Monday, November 22, 2010

Joel Klein's Report Card

A spot-on WSJ editorial:

·         REVIEW & OUTLOOK

·         NOVEMBER 11, 2010


Joel Klein's Report Card

If you can reform schools there . . .

Education reformers tend to react to the ferocious opposition of the status quo in one of two ways: Either they fade away in resignation, or they become even more radical. Joel Klein did the latter, which is why he leaves New York City's 1,600 public schools and 1.1 million students better than he found them.

A Democrat without education experience when he became schools chancellor in 2002, Mr. Klein began as a mainstream reformer. Raise standards, end social promotion, hire better teachers, promote charter schools. But as he was mugged by the reality of the K-12 public school establishment, he began to appreciate that real improvement requires more than change at the margin.

Thus he led the fight for far more school choice by creating charter school clusters, as in Harlem, that are changing the local culture of failure. Kids from as far away as Buffalo will benefit from his fight to lift the state charter cap, which increased to 460 schools from 200. Mr. Klein helped to expose the "rubber rooms" that let bad teachers live for years on the taxpayer dime while doing no work. He gave schools grades from A to F and pushed to close the bad ones, and he fought for merit pay in return for ending teacher tenure.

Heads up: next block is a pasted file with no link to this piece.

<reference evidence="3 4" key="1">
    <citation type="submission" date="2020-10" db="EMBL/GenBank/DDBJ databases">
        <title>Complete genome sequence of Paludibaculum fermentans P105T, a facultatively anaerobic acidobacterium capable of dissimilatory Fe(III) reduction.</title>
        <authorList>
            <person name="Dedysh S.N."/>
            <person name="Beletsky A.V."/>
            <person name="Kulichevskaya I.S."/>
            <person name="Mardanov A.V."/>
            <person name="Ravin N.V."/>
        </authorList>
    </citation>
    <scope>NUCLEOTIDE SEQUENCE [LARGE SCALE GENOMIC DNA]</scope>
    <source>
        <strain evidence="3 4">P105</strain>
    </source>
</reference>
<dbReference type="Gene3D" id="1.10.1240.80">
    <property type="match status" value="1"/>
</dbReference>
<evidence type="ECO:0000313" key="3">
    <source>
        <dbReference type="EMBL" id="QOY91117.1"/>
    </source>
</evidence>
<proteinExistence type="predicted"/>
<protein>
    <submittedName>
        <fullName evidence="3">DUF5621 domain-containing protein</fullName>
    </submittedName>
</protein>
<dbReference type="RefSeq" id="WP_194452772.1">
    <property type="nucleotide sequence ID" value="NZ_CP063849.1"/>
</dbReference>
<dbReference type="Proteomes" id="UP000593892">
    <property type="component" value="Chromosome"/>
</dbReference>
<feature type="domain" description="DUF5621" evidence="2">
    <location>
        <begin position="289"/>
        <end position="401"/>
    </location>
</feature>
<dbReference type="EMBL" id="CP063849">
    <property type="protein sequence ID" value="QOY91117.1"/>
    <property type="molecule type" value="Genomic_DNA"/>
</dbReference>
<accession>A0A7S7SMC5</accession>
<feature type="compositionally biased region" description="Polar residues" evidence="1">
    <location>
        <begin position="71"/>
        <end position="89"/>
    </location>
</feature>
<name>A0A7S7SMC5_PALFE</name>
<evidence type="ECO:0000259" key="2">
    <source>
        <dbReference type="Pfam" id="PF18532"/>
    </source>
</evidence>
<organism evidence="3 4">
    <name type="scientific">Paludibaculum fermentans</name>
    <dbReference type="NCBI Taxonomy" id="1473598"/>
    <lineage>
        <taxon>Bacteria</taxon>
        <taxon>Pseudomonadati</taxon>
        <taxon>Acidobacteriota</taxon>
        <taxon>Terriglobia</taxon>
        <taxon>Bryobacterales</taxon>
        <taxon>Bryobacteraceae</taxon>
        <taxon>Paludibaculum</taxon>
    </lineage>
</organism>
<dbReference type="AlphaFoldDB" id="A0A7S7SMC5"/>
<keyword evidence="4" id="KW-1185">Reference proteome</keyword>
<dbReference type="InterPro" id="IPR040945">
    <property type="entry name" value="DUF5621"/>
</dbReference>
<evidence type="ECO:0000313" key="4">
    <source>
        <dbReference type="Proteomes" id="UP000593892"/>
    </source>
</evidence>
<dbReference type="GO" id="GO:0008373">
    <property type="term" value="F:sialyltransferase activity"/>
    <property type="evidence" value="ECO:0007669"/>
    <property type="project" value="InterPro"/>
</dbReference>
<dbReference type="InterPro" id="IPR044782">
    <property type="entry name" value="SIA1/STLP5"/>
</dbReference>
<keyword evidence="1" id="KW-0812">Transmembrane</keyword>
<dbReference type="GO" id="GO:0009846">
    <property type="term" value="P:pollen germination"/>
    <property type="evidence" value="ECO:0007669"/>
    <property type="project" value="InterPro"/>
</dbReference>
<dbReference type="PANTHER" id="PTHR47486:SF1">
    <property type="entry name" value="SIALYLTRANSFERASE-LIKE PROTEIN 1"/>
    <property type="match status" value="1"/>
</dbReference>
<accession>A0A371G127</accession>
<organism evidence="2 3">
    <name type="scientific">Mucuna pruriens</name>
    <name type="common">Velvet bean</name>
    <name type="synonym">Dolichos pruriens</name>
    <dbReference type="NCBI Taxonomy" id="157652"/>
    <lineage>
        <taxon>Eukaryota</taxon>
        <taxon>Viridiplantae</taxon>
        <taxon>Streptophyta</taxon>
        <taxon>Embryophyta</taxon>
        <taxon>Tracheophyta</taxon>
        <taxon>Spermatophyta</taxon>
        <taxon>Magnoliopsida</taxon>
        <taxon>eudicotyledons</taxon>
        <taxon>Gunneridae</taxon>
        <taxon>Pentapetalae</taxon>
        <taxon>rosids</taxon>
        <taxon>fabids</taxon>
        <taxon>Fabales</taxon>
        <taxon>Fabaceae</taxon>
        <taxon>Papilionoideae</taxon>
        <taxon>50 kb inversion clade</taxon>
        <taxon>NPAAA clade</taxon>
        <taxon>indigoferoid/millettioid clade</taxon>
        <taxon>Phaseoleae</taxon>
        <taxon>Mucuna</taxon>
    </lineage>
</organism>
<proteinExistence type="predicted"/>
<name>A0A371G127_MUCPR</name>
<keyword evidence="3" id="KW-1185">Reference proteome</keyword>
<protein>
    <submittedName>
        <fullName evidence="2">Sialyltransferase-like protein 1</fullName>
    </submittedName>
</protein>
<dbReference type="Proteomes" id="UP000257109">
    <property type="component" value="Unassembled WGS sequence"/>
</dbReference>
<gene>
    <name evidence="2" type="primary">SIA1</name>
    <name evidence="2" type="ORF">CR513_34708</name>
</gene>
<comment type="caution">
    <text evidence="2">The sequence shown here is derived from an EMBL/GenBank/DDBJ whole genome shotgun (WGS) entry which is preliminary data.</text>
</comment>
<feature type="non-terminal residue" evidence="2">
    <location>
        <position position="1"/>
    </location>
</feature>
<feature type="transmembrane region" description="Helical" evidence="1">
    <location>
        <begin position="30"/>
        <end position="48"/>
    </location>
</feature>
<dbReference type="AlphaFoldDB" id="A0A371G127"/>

Mr. Klein leaves with much of that work uncompleted, but with reformers on offense and the public more engaged. Mayor Mike Bloomberg has chosen former media executive Cathie Black, another education rookie, as the next chancellor. Lack of experience in this failed system can be an advantage, so long as Ms. Black has the toughness to take on the teachers unions and their political retainers on the city council, the state board of regents and in Albany. She should worry when they start to praise her.

The school reform movement has gained momentum in recent years as more Democrats like Mr. Klein and Michelle Rhee in Washington, D.C., have taken up the task and spoken honestly about a system that serves the adults it employs, rather than the students it claims to serve but fails to teach. The unions believe they can prevail simply by waiting out the reformers. They'll be right if others don't continue the fight as tenaciously as Mr. Klein and Ms. Rhee.

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